Back-to-School Tips for Special Needs Kids and Caregivers

Last updated on August 23rd, 2013 at 08:22 am

back to school pencils 2It’s back to school time! For some kids this is an exciting time – seeing school friends, getting new clothes and prepping for an exciting school year. But for special needs kids and their caregivers, transitions can be challenging. Kids with social issues may dread going back to a room full of people. Other special needs kids, as well as typical ones, may not be looking forward to ending the summer days of play and going back to long days of work – and homework.

To help the child transition:

  • Get kids involved in school supply shopping. Let them choose notebook colors, lunchbox characters, eraser shapes and juice box flavors. This may help them get excited about returning to school. Even if you are annoyed by Annoying Orange, that silly face may make your kid smile. Also, check in with your child about food preferences – last year’s favorites may be considered yucky today.
  • Brainstorm lunch and dinner ideas. Some kids like looking forward to a special treat in their lunches. It also may help some kids get through the week by counting off until Taco Night, Spaghetti night or whatever food fits into your child’s special diet.
  • Set up playdates with school friends your child hasn’t seen in a while so they can reconnect outside of campus. If that’s not possible, review pictures or yearbooks to see last year’s classmates.
  • Visit the school to refresh your child’s memory. If you can’t get on campus, just drive by. If your child is visual, make a map of the route to school or of the campus. Try letting your child “drive” to school on Google Earth.
  • Meet the child’s new teacher ahead of time if possible. Or look up your school’s website and find a picture of the child. Some sites even have little bios of teachers. Help your child send an email or write a letter to the teacher.
  • Talk about the best parts of last year.  Review papers, awards and souvenirs from favorite field trips to stir up happy memories and associations of school.
  • Start school bedtimes and mealtimes at least a week before the first day. Start earlier if your child takes longer to adjust.
  • Print out some worksheets or let your child play online educational games to get those brain gears engaged. If you can get a copy of this year’s reading list, visit the library and browse the books to get your child interested in the stories.
  • Play school. Let the child have a turn as the teacher.
  • Start a rewards system for homework, daily behavior, reading time or any other issues specific to your child. Get suggestions for rewards from the child for extra motivation. Chuck E. Cheese’s has printable rewards charts for everything from doing homework to not picking their nose that can be exchanged for game tokens, and there are other sites that offer charts as well. You can also make your own as a craft project or print personalized ones with your computer. Or do the marble method (add marbles to a glass or jar, when a certain mark is reached the reward has been earned), paperclip chain or anything else that appeals to your child.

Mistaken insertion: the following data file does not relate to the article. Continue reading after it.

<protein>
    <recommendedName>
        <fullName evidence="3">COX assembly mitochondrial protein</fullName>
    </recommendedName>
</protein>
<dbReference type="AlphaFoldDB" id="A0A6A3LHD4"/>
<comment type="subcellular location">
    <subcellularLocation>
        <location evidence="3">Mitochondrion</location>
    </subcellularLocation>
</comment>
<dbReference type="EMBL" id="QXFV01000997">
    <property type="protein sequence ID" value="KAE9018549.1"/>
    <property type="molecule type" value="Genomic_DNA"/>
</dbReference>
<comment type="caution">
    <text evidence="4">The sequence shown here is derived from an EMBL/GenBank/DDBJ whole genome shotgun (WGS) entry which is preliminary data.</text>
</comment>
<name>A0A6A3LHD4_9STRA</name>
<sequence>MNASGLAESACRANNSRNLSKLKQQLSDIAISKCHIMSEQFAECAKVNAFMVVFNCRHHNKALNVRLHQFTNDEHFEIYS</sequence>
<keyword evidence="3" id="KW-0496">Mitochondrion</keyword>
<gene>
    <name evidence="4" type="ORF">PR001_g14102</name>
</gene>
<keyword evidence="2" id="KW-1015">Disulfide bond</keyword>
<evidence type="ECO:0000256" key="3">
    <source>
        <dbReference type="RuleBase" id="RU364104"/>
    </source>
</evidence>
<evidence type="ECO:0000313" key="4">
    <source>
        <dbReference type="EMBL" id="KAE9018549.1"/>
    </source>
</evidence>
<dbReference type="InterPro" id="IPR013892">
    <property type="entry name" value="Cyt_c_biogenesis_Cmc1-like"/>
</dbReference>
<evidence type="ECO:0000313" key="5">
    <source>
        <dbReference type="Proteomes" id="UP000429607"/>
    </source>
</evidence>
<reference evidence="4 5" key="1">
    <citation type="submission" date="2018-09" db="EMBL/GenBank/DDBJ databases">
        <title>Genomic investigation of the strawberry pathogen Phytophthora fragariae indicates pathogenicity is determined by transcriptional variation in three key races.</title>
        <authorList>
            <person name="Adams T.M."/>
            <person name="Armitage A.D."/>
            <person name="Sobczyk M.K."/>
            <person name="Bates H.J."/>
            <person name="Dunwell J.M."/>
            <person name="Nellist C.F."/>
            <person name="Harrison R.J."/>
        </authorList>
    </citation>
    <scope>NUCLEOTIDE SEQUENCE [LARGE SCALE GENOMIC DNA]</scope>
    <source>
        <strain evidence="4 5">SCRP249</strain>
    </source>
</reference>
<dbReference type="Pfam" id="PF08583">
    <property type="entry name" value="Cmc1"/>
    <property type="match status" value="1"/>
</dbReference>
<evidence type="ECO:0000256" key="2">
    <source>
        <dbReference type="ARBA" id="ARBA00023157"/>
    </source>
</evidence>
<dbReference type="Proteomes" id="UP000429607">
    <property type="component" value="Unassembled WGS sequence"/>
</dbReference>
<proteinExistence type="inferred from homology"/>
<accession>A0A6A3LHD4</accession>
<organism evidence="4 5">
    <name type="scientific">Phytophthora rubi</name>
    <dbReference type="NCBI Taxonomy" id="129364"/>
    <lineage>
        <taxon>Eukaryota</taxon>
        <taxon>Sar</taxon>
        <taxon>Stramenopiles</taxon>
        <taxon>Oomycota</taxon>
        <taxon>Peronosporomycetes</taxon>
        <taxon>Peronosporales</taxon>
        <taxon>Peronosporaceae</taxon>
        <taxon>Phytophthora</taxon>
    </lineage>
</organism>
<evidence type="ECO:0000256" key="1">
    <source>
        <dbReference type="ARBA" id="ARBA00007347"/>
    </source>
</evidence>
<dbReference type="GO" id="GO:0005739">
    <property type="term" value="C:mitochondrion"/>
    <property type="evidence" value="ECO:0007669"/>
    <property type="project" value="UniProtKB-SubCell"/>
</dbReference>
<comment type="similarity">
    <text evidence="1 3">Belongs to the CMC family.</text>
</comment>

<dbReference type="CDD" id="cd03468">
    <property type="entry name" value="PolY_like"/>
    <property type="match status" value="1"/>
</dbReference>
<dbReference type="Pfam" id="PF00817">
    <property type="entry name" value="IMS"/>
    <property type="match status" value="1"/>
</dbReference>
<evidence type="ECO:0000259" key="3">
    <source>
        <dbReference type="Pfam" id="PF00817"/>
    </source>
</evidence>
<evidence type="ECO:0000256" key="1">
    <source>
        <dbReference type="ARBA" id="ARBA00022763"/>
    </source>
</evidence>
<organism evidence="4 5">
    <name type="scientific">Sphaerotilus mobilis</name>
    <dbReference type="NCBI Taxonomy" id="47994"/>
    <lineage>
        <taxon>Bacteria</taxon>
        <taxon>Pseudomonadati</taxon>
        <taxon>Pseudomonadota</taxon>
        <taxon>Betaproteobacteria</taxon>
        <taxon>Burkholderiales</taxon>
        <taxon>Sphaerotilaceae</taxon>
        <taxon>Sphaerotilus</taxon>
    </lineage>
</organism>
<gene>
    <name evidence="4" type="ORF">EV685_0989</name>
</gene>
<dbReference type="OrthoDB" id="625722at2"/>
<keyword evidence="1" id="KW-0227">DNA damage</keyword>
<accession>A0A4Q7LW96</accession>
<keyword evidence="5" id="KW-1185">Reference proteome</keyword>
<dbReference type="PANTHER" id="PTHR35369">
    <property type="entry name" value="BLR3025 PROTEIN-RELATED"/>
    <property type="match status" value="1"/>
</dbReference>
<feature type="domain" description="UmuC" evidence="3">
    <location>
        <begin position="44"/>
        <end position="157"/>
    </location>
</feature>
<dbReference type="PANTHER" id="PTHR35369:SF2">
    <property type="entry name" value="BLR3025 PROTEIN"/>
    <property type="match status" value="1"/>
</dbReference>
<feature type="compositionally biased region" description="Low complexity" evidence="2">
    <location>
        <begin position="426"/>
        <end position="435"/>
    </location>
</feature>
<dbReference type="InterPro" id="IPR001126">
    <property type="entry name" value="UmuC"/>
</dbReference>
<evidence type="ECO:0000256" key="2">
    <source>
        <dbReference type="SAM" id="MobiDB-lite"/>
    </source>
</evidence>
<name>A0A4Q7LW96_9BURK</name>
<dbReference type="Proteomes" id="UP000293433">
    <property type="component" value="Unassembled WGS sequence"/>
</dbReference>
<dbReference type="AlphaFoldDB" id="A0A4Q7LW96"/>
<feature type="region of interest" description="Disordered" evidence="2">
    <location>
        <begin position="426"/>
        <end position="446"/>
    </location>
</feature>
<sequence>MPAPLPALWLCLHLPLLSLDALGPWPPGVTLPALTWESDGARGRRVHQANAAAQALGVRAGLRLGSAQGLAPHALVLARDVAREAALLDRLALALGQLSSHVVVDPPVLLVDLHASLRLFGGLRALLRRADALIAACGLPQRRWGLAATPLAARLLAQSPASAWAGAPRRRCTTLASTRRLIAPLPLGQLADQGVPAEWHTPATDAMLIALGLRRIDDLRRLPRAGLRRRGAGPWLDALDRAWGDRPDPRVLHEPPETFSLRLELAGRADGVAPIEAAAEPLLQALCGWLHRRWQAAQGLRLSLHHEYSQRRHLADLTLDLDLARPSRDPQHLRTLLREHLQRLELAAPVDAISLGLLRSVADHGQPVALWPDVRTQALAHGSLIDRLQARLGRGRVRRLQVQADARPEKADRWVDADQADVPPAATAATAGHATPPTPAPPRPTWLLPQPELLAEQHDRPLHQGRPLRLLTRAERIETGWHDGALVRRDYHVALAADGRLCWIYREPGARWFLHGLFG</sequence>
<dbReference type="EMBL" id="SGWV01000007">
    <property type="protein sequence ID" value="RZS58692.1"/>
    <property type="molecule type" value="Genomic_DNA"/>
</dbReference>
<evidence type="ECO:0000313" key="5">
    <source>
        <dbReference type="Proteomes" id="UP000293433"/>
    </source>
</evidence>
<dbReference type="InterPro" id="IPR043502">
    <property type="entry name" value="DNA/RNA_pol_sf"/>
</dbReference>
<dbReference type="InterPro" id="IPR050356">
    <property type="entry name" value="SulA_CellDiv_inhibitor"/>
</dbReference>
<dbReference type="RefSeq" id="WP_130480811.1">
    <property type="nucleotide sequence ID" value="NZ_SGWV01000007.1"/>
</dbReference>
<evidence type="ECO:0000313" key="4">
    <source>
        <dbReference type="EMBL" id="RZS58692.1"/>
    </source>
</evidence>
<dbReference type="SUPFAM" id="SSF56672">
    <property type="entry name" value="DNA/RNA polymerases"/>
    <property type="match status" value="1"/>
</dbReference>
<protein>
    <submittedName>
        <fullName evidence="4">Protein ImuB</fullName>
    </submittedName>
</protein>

For caregivers:

  • Watch your language. Be sure you are talking up school in a positive way.
  • Be sure all medications, permissions and arrangements have been set up with the school.
  • Do as much as you can the night before. Here are some suggestions:
    • Prep ingredients for lunch and/or dinner. Dust off the crockpot if needed.
    • Set up the coffee pot. This is a big one for me!!
    • back to school bus 2Pre-pack lunchboxes with non-perishables.
    • Lay out clothes. Cut off tags or prewash with fabric softener if your child has sensory issues.
    • Check for signed forms, paperwork and homework.
  • No matter how much your child fusses, stay calm. Save your tears and frustration for when you get back into the car alone, or meet up with other moms for coffee after drop off so you can vent.

About the Author

Rosie Reeves is a writer and mother of three; including one with special needs. She works side-by-side with her daughter’s therapists, teachers and doctors. Rosie has also served as the Los Angeles Special Needs Kids Examiner and serves as a contributor on the Yahoo! Contributor Network. She can be reached at rosie327@aol.com.Rosie is a member of the PedSafe Expert team

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